It is evident from a series of public statements that the new government is viewed positively by the representatives of Greece's creditors and European partners as they expect better cooperation and more steadfast reform policies.
Nevertheless, the first positive signals do mean that creditors are prepared to change the basic targets of economic policy.
Prime Minister Kyriakos Mitsotakis (l) on Tuesday assured Archbishop Ieronymos that his government will not push through with plans to remove priests from the state payroll, reversing a decision by the previous leftist administration. Mitsotakis stressed that articles 3 and 13 of the constitution, which determine relations between the Church and state, would not be changed.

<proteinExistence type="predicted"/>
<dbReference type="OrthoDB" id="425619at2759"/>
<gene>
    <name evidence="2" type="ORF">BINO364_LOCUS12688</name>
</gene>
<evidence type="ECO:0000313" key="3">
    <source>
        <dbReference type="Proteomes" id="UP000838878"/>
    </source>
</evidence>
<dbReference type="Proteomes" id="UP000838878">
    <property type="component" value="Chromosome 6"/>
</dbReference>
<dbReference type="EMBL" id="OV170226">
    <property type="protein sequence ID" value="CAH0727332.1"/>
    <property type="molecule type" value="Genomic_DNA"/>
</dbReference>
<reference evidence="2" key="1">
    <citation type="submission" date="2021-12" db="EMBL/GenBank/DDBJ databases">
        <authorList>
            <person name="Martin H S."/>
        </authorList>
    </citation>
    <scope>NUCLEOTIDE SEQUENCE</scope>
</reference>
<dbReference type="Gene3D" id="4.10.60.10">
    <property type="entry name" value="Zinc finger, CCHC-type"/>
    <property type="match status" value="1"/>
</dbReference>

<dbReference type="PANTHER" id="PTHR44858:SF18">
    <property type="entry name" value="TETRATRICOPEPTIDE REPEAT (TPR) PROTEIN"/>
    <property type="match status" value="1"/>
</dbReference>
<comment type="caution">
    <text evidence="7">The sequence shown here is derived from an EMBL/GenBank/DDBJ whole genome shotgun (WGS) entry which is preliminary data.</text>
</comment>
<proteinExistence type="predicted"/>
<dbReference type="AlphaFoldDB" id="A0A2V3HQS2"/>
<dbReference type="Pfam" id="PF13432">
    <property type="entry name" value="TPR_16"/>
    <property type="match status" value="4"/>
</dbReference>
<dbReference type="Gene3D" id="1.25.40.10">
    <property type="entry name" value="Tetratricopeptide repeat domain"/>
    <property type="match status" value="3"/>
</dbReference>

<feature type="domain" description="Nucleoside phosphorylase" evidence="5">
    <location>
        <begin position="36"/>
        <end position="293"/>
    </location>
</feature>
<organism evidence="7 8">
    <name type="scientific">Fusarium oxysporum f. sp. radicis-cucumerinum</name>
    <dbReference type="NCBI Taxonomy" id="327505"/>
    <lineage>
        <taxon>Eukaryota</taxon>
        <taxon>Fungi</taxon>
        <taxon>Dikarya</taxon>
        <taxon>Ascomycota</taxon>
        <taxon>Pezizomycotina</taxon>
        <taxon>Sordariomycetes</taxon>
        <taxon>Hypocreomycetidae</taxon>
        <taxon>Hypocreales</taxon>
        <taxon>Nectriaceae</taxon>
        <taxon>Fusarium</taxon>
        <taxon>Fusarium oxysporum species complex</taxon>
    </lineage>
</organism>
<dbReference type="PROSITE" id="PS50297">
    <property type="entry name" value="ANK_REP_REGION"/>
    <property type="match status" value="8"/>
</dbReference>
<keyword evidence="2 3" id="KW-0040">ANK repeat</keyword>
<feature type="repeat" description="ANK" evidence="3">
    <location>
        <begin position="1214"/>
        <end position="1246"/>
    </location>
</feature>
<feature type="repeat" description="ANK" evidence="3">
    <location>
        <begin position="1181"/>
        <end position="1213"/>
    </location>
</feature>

Shortly before Greece's recent election, the gifted orator and then-prime minister Alexis Tsipras delivered a rousing speech to a cheering throng of supporters, at one point declaring that his main opponent could not achieve what Tsipras was experiencing at that moment: an adoring crowd. "They can't have a rally like this one," he said.
No sooner had newly installed Education Minister Niki Kerameus said that the conservative government intends to revoke a decision by the previous administration to establish a fourth law school in Patra in western Greece, former prime minister Alexis Tsipras reacted by accusing New Democracy of pandering to private interests.